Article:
# Thread: Tangent of the hyperbola

1. ## Tangent of the hyperbola

I'd like some help with this rather difficult question:

The tangents at $\
P(ct_1 ,\frac{c}{{t_1 }})
\$
and $\
Q(ct_2 ,\frac{c}{{t_2 }})
\$
to the rectangular hyperbola with equation $\
xy = c^2
\$
meet on the rectangular hyperbola with equation $\
xy = \frac{{c^2 }}{4}
\$
. Prove that PQ is tangent to the curve with equation $\
xy = 4c^2
\$

I'm not really sure what I need to do to prove this statement, and I can't seem to find the equation of PQ. Any help would be greatly appreciated.

2. Originally Posted by free_to_fly
I'd like some help with this rather difficult question:

The tangents at $\
P(ct_1 ,\frac{c}{{t_1 }})
\$
and $\
Q(ct_2 ,\frac{c}{{t_2 }})
\$
to the rectangular hyperbola with equation $\
xy = c^2
\$
meet on the rectangular hyperbola with equation $\
xy = \frac{{c^2 }}{4}
\$
. Prove that PQ is tangent to the curve with equation $\
xy = 4c^2
\$

I'm not really sure what I need to do to prove this statement, and I can't seem to find the equation of PQ. Any help would be greatly appreciated.
The good news is I've solved your problem.

The bad news is the solution is horrible.

Stay tuned ......

3. Originally Posted by mr fantastic
The good news is I've solved your problem.

The bad news is the solution is horrible.

Stay tuned ......
Equation of tangent:

$y = \frac{c^2}{x} \Rightarrow \frac{dy}{dx} = - \frac{c^2}{x^2}$. So at x = ct, $m = - \frac{1}{t^2}$.

Using $y - y_1 = m(x - x_1)$:

At P: $y = -\frac{1}{t_1^2} x + \frac{2c}{t_1}$.

At Q: $y = -\frac{1}{t_2^2} x + \frac{2c}{t_2}$.

Intersection point of these two tangents:

$x = \frac{2ct_1 t_2}{t_1 + t_2} \,$ and $y = \frac{2c}{t_1 + t_2}$.

But this intersection point lies on the hyperbola $xy = \frac{c^2}{4}$. Sub them in:

$\left( \frac{2ct_1 t_2}{t_1 + t_2} \right) \left( \frac{2c}{t_1 + t_2}\right) = \frac{c^2}{4}$

$\Rightarrow t_1 t_2 = \frac{(t_1 + t_2)^2}{16}$ .... (A)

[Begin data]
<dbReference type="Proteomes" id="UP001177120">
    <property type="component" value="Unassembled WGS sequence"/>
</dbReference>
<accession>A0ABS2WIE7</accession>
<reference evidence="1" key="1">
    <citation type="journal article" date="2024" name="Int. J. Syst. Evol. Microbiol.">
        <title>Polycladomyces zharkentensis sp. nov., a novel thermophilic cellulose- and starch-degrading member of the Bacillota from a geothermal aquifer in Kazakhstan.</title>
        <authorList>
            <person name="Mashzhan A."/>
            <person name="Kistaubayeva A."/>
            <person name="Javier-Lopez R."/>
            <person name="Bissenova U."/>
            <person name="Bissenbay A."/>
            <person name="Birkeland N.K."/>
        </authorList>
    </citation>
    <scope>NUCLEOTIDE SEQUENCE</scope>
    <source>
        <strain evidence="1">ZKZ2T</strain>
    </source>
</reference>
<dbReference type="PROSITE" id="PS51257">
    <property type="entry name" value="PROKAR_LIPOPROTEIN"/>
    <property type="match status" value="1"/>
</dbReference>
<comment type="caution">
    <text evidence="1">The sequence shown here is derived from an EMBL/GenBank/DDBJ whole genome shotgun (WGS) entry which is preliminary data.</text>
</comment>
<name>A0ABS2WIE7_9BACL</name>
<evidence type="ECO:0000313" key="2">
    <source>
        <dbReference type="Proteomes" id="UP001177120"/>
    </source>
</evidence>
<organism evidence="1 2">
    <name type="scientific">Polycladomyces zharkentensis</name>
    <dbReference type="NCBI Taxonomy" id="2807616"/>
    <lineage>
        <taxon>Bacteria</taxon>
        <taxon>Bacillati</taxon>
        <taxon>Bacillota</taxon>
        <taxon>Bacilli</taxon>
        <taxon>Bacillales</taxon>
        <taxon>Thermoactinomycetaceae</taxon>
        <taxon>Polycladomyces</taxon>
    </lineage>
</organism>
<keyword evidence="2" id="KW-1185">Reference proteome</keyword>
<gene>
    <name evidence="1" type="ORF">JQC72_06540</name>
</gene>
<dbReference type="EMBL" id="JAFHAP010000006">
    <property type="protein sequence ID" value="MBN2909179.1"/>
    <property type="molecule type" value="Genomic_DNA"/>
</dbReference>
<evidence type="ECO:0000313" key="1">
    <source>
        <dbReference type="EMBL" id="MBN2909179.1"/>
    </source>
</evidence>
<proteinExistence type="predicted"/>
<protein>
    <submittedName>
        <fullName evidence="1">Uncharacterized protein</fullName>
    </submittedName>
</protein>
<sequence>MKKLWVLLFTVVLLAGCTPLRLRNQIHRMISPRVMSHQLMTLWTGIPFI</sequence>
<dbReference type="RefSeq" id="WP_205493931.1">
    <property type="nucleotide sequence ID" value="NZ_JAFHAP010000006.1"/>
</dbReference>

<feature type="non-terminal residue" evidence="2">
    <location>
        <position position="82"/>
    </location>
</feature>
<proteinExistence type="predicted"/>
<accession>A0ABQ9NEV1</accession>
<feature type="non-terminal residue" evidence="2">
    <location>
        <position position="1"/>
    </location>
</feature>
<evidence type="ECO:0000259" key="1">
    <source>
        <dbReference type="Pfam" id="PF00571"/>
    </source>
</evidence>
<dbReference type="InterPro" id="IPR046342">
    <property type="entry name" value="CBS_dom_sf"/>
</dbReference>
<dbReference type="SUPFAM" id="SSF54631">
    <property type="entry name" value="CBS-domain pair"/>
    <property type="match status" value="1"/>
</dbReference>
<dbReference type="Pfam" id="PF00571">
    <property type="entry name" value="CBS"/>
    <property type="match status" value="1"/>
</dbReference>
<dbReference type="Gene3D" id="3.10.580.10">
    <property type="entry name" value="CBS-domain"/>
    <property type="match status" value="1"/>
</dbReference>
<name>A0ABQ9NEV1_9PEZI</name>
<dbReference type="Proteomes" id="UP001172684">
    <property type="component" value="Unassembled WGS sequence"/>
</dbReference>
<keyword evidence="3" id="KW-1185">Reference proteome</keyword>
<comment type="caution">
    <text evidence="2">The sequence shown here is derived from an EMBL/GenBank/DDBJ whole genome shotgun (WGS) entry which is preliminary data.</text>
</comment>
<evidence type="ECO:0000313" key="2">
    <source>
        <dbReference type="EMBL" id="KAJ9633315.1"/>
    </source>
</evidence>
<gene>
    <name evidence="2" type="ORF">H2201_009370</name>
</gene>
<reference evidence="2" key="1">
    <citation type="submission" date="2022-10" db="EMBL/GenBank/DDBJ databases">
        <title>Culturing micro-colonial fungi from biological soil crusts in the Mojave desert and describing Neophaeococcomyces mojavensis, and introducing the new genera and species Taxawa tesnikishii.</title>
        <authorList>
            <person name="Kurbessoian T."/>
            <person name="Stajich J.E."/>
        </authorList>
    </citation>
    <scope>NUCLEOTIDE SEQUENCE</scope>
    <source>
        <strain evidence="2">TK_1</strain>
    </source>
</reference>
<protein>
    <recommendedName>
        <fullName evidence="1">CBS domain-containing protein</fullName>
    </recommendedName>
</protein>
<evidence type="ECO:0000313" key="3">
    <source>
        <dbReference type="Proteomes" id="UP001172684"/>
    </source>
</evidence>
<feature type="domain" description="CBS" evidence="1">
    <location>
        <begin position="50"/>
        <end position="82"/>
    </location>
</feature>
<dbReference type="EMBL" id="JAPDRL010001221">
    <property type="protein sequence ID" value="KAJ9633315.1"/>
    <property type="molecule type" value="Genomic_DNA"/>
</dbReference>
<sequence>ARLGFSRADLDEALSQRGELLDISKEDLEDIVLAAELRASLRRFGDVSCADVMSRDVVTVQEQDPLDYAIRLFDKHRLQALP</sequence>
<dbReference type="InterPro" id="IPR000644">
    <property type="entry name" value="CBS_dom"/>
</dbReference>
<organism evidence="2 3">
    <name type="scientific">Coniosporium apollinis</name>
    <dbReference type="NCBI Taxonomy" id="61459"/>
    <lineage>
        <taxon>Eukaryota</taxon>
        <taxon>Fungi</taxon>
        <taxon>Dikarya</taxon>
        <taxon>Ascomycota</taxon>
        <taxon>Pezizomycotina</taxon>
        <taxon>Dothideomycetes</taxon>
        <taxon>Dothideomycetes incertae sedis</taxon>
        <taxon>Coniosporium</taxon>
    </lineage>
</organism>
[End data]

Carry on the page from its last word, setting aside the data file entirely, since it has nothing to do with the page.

Equation of line PQ:

$m = -\frac{1}{t_1 t_2}$.

Using $y - y_1 = m(x - x_1)$:

$y = -\frac{1}{t_1 t_2} x + \frac{c(t_1 + t_2)}{t_1 t_2}$.

Substitute equation (A):

$y = - \frac{16}{(t_1 + t_2)^2} x + \frac{16c}{t_1 + t_2}$.

Tangent to curve $xy = 4c^2\,$ at $\left( 2ct_3, \, \frac{2c}{t_3} \right)$:

Using the same approach as before (or just make the replacement c --> 2c in the other tangents), you get:

$y = -\frac{1}{t_3^2} x + \frac{4c}{t_3}$.

So ...... is there a value of $t_3$ that gives $y = - \frac{16}{(t_1 + t_2)^2} x + \frac{16c}{t_1 + t_2} \,$, the line PQ?

Compare the tangent and the line:

Gradient (coefficient of x): $\frac{1}{t_3^2} = \frac{16}{(t_1 + t_2)^2} \Rightarrow t_3 = \frac{t_1 + t_2}{4}$.

Does this value satisfy $\frac{4c}{t_3} = \frac{16c}{t_1 + t_2}$ ....? Obviously.

So there you go. The line PQ is tangent to $xy = 4c^2\,$, at the point $\left( 2ct_3, \, \frac{2c}{t_3} \right)$ where $t_3 = \frac{t_1 + t_2}{4}$.

4. Lol I just knew it couldn't have been a very pleasant, short and neat answer, seeing how it's towards the end of the book, but if it's hard it'll make me feel better about not being able to do it.

5. Originally Posted by free_to_fly
Lol I just knew it couldn't have been a very pleasant, short and neat answer, seeing how it's towards the end of the book, but if it's hard it'll make me feel better about not being able to do it.
Yeah, well watch this space ..... Someone's sure to give a simple obvious proof now, and have a good laugh at all this ....